As a bookseller, I came in close contact with a number of judges, scholars, jurists, law officers and advocates of high academic distinction. Sometimes I have gone out of my way to help the customers by procuring rare and out of print titles for them. Due to this I earned a well deserved reputation. Once Shri K.R. Naraynan then President of India asked me for a book which was out of print. I procured that book from a UK publisher, who sent the same complimentary. I personally rushed to Rashtrapati Bhawan to deliver that book. He asked me how much to pay and I said nothing sir as it has come complimentary. This and many other such instances have really paid me in the long run. I can not live without going to my bookshop daily. I enjoy doing this as I believe a Bookshop is a Temple; Customer, a presiding deity and I the priest to serve and worship. I would love to be known as a modest, humble and straightforward bookseller.

Q. From a successful law bookseller what prompted you to start publishing?
A.
My relationship with my customers and lawyers are friendly. One day my friend Shri H.L. Kumar, a lawyer came to me and said "Why don't you publish Delhi Shops and Establishment Act which I have authored?" I couldn't say no. So with this I started publishing and it became our first book.

In 1995, I promoted a Company "Universal Law Publishing Co. (P) Ltd." for publishing books by eminent authors, judges, advocates of high academic distinction and law teachers. We have also reprinted over 200 best selling titles on law under licence from more than two dozen internationally known publishers of UK, USA, Australia, Malaysia and Netherland with the objective of making these books available at affordable prices for the benefit of students and professionals. I am proud to say that Universal has built-up a well-deserved reputation in the legal world that continues to be reflected in our ever increasing range of publications and a large numbers of Bare Acts, Rules and Statutes.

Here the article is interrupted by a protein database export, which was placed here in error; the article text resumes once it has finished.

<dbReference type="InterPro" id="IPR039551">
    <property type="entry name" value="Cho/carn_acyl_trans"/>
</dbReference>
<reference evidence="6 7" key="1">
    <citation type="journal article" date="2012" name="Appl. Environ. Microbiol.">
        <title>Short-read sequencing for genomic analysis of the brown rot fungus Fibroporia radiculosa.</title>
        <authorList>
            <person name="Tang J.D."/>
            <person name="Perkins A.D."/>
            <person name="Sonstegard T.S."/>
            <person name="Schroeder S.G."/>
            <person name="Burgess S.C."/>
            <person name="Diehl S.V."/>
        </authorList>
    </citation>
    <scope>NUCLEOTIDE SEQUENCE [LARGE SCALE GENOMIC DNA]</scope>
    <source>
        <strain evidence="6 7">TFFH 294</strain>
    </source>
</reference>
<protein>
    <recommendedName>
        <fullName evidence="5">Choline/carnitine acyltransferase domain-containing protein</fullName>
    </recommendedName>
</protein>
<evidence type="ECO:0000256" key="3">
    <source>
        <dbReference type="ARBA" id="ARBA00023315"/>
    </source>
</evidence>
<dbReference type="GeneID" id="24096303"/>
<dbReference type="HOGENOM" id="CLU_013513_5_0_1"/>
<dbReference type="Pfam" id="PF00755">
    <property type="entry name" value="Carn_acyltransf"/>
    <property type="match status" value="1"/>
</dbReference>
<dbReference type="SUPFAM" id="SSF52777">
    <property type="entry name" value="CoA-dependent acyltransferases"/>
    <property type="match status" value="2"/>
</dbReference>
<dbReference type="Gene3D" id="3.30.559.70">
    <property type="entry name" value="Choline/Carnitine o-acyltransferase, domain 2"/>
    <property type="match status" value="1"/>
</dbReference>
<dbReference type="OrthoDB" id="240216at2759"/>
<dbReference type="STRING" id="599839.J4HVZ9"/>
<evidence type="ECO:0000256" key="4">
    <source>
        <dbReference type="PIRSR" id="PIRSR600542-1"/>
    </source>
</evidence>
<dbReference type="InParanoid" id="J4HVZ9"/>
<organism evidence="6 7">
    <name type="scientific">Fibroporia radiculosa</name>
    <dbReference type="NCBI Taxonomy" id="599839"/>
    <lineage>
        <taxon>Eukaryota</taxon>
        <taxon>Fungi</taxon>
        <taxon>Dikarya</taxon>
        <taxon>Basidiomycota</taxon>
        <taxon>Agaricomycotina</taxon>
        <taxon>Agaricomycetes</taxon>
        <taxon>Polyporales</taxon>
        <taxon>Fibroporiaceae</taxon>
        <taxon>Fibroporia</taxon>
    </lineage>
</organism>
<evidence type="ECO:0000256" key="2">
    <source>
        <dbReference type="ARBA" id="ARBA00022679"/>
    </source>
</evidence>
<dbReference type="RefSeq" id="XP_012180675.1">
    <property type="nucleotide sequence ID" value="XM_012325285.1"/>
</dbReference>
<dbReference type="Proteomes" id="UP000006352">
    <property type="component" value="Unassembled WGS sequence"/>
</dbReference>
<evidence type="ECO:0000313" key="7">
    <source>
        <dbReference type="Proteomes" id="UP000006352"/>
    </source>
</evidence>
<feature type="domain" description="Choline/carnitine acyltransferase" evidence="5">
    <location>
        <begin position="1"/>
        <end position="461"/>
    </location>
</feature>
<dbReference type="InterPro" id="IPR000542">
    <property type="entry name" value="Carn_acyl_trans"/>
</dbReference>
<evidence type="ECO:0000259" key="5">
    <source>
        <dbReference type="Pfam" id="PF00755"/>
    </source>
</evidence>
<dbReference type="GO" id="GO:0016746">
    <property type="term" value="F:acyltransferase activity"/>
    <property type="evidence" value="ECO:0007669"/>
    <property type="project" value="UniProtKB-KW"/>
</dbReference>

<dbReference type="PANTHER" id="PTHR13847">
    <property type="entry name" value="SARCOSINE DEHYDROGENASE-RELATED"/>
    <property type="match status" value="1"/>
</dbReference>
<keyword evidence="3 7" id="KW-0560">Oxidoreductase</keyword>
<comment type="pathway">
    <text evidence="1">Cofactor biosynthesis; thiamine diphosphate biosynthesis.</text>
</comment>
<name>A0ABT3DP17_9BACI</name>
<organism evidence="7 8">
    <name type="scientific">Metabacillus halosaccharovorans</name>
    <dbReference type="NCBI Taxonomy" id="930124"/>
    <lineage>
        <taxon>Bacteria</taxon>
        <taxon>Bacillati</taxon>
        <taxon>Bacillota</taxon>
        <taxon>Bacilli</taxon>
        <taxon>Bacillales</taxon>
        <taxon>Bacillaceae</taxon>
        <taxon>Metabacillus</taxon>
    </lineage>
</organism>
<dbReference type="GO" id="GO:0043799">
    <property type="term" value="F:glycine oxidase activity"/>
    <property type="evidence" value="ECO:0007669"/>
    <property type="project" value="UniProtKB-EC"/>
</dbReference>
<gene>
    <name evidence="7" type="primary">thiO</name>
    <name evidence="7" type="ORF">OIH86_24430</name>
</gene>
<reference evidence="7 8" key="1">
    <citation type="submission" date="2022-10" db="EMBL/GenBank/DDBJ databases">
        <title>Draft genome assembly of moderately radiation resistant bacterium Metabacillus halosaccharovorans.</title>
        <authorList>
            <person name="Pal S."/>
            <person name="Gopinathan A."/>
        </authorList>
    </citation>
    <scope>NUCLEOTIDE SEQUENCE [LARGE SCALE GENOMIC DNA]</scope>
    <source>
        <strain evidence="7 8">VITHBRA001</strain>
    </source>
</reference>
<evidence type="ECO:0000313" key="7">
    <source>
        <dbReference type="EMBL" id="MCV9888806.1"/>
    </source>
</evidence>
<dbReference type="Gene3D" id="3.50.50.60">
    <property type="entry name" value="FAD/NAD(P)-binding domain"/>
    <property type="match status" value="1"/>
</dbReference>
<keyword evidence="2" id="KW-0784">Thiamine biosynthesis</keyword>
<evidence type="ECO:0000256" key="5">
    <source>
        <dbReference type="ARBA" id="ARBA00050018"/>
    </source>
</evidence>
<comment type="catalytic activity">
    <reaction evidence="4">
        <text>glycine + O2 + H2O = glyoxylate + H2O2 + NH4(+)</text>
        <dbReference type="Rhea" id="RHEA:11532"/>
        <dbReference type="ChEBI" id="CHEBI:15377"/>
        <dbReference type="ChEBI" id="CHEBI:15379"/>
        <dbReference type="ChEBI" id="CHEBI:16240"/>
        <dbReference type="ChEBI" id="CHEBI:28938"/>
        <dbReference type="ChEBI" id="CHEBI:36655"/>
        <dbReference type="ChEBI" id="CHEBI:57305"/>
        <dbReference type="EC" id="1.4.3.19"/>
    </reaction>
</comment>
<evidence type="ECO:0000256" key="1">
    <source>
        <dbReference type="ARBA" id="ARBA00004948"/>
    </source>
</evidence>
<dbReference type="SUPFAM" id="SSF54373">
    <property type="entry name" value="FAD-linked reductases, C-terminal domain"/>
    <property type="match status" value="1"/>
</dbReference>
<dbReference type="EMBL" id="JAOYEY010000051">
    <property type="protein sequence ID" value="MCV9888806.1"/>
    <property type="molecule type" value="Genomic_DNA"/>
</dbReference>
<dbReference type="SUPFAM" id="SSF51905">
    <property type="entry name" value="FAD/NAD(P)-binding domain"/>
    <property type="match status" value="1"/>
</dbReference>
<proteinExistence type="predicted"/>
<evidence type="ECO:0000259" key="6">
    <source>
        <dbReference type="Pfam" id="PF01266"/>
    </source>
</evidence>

Q. I learnt that you were arrested during the Emergency? What was your experience in Tihar Jail?
A.
I was arrested many times, first in Ambala Cantonment in 1949 when the RSS was banned and then in Lucknow in 1954 on my taking part in the Go Raksha Andolan. In the years 1974-75, I was actively associated with "Sampoorna Kranti Movement" headed by Loknayak Jai Prakash Narain when Emergency was imposed. So in 1975 I was arrested and sent to Tihar Jail, where I came in close contact with many political leaders, students and political workers who were also arrested at the time. I saw and observed them closely and realized that a majority of people in politics, are in it for monetary gains rather than to serve society. I also learnt that there is no room for me in politics. I used to spend a lot of time in the jail library. Though I was released on bail I could not attend to my business and family throughout the Emergency period of 18 months as I was hounded by the local police. During this time my school going children looked after the business.

Q. You were the President of DSBPA in 1990-93. Any experiences you would like to share?
A.
I have been active in DSBPA and FPBA for a long time and held many positions in these Associations. I was made the Chairman of Joint Action Committee (JAC) of both the associations to discipline the book trade and make them adhere to the Good Offices Committee (GOC) decisions. The committee was very active and strict to take disciplinary actions against member for violation of rules. Even some senior members of the executive were not spared. Overall the members cooperated with us and we were able to bring discipline in the book trade.

Q. I learnt that you have earned a place in Limca Book of Records. How were you selected for the same?
A.